The National Research Council of Thailand (NRCT) recently revealed Thailand’s R&D expenditure in 2021 according to the survey conducted in 2022. Amid raging pandemic, the gross expenditures on R&D (GERD) in 2021 dropped 5.98% from the previous year, standing at THB 195.57 billion or 1.21% of GDP, compared to THB 208.01 billion and 1.33% in previous year. Contribution made by the private sector in 2021 was THB 144.887 billion (THB 141.706 billion in the previous year), whereas that of the government and non-profit organizations was THB 50.683 billion (THB 66.304 billion in the previous year). The industrial sector continued to play a big part in the country’s R&D activities as its R&D spending accounted for 74% of GERD.
NXPO Vice President Dr. Siriporn Pittayasophon explained that R&D data is an important figure used extensively in the local and international analyses and studies such as the competitiveness ranking by the International Institute for Management Development (IMD), STI budget planning, national strategic planning, and national policy design. Thailand is following the global trend in having the industry spending more on R&D than the state due to its role as an economic driver whereas the government provides supports and facilities such as unlocking legal barriers to boost R&D to 2% GDP by 2027.
To achieve the target R&D level, Dr. Siriporn added that the government has enriched an innovation ecosystem by introducing legislations and measures such as the new Thailand Research and Innovation Utilization Promotion (TRIUP) Act B.E. 2564 that grants IP ownership to research organizations in the first two years to promote IP exploitation, encouraging universities to set up holding companies, the establishment of innovation catalogue to support the government procurement program, the platform for workforce development to meet industrial demands, and a program to train innovation managers.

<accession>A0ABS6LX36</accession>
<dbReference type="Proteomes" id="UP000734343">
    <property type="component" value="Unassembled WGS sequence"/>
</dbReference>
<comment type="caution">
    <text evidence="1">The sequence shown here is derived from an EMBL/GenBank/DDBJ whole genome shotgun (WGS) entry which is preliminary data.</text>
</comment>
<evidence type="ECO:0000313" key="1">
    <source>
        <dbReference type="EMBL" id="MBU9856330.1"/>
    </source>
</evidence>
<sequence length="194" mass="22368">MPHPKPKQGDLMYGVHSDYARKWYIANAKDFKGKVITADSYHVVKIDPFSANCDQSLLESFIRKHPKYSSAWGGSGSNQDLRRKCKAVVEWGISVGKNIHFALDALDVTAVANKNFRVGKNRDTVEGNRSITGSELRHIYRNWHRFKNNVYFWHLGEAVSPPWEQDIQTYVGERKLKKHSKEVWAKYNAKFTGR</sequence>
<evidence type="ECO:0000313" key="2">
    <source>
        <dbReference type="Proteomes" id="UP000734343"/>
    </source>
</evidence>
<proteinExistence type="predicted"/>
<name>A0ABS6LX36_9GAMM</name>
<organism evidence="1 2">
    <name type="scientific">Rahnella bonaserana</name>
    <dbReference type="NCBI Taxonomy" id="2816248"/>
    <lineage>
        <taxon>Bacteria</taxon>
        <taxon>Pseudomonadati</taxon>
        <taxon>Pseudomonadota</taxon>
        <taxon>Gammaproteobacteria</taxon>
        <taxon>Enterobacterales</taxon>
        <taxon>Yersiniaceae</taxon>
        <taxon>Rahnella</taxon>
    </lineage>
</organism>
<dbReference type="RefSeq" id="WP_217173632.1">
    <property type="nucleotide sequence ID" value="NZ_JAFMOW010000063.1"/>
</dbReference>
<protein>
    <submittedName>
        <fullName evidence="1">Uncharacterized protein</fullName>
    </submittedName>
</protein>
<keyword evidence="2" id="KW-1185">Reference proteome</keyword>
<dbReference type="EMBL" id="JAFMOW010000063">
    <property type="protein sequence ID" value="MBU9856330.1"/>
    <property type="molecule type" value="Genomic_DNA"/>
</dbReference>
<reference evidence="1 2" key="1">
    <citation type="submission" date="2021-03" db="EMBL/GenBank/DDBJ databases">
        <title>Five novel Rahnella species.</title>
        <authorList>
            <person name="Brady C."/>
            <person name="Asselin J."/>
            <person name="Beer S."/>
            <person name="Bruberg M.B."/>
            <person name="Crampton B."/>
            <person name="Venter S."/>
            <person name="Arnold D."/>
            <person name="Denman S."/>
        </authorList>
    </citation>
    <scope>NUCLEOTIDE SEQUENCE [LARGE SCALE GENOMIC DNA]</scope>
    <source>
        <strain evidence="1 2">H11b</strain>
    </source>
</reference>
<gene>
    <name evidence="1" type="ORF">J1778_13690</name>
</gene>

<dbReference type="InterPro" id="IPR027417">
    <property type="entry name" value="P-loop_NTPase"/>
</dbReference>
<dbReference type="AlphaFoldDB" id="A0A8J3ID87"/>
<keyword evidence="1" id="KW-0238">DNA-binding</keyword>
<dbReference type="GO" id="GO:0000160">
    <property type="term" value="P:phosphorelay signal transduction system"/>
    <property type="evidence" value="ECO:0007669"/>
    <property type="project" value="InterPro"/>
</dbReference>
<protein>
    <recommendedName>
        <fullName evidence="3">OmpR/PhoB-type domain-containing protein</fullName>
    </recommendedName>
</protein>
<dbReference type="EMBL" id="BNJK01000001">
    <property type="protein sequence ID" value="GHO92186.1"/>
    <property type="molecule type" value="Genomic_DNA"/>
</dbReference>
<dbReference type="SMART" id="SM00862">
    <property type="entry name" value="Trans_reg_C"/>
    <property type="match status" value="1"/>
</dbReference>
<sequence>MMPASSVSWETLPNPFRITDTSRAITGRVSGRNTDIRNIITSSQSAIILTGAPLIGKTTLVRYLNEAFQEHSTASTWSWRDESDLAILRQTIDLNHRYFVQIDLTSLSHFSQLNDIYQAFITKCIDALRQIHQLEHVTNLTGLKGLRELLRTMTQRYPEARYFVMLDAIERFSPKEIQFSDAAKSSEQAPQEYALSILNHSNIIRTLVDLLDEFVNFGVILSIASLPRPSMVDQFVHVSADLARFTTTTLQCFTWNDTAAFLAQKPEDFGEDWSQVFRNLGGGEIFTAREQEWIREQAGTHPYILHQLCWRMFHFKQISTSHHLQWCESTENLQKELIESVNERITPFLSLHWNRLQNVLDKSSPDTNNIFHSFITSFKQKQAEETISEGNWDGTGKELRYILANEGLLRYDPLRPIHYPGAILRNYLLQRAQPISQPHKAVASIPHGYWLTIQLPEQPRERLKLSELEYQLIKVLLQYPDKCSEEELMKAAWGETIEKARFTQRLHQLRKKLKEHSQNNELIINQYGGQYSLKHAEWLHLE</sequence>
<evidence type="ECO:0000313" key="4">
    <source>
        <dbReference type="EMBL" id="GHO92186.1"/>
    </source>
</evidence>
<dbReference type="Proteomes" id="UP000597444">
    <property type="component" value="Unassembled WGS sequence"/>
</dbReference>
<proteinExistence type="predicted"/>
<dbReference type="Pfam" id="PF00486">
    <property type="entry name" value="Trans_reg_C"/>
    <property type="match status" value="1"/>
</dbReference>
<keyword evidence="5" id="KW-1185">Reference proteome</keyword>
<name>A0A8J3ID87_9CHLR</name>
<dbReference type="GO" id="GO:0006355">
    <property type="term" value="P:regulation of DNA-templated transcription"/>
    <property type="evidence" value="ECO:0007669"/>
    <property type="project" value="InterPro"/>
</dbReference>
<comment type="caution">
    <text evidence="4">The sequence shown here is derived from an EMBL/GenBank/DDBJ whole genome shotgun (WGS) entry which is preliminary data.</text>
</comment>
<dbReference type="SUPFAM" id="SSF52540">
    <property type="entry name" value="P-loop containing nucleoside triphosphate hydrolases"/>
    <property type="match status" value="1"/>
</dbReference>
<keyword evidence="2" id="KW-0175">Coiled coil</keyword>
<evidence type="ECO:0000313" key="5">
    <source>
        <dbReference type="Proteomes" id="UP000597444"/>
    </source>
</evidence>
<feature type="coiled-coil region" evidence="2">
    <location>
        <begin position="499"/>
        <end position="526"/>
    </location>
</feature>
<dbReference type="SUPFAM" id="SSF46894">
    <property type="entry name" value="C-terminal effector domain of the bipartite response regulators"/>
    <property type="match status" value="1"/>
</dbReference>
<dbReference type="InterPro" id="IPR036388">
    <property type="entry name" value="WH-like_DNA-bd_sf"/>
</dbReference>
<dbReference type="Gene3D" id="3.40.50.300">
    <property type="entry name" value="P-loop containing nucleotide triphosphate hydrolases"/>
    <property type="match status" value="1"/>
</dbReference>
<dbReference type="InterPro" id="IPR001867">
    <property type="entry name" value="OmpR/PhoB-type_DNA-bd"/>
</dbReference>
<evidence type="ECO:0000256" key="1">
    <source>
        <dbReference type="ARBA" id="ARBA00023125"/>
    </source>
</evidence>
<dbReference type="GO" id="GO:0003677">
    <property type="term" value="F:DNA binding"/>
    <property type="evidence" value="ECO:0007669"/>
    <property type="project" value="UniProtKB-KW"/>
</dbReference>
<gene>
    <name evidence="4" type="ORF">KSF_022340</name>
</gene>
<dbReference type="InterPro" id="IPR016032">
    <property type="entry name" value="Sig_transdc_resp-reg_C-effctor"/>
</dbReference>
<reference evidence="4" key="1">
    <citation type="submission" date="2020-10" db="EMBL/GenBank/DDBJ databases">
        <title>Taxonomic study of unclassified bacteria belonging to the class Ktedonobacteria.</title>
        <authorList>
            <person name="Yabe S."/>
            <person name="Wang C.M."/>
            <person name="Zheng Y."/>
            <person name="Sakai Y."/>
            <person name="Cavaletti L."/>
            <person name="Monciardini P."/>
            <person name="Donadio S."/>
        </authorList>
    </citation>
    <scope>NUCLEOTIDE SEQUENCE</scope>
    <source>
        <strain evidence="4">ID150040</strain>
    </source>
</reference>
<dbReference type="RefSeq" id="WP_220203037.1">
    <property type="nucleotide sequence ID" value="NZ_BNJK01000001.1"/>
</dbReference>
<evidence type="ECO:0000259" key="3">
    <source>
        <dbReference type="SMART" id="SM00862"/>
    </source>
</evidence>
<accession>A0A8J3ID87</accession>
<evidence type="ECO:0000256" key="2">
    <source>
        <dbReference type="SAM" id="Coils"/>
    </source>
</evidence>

NXPO is in the process of proposing a ministerial regulation on the public-private joint investment in research and innovation utilization to the cabinet. The regulation will provide guidance to universities on joint investment and holding company establishment. In addition, a new offset policy is being introduced by NXPO in collaboration with the Comptroller General’s Department and Thailand Science Research Innovation (TSRI), to impose a condition of technology/knowledge transfer to Thai industry or academia when a government organization procures products from foreign suppliers. The offset policy will help strengthen the nation’s technological capacity and increase its competitiveness. In term of fund, an annual budget in the order of THB 15 to 20 billion has been allocated to the Science, Research and Innovation Promotion Fund which is administered by 9 funding agencies. A new regulation has been introduced, allowing public fund to be granted to private companies.
As for manpower development, Thailand Plus Package was established to promote STEM employment and workforce development in the private sector. Tax incentives are given to enterprises that hire STEM workers and engage in upskilling their employees. A database of high-skilled personnel has also been created to boost innovation capacity in firms.
“All these afore-mentioned actions and measures clearly demonstrated the government’s commitment to enrich our innovation ecosystem to boost R&D investment in the private sector,” Dr. Siriporn concluded.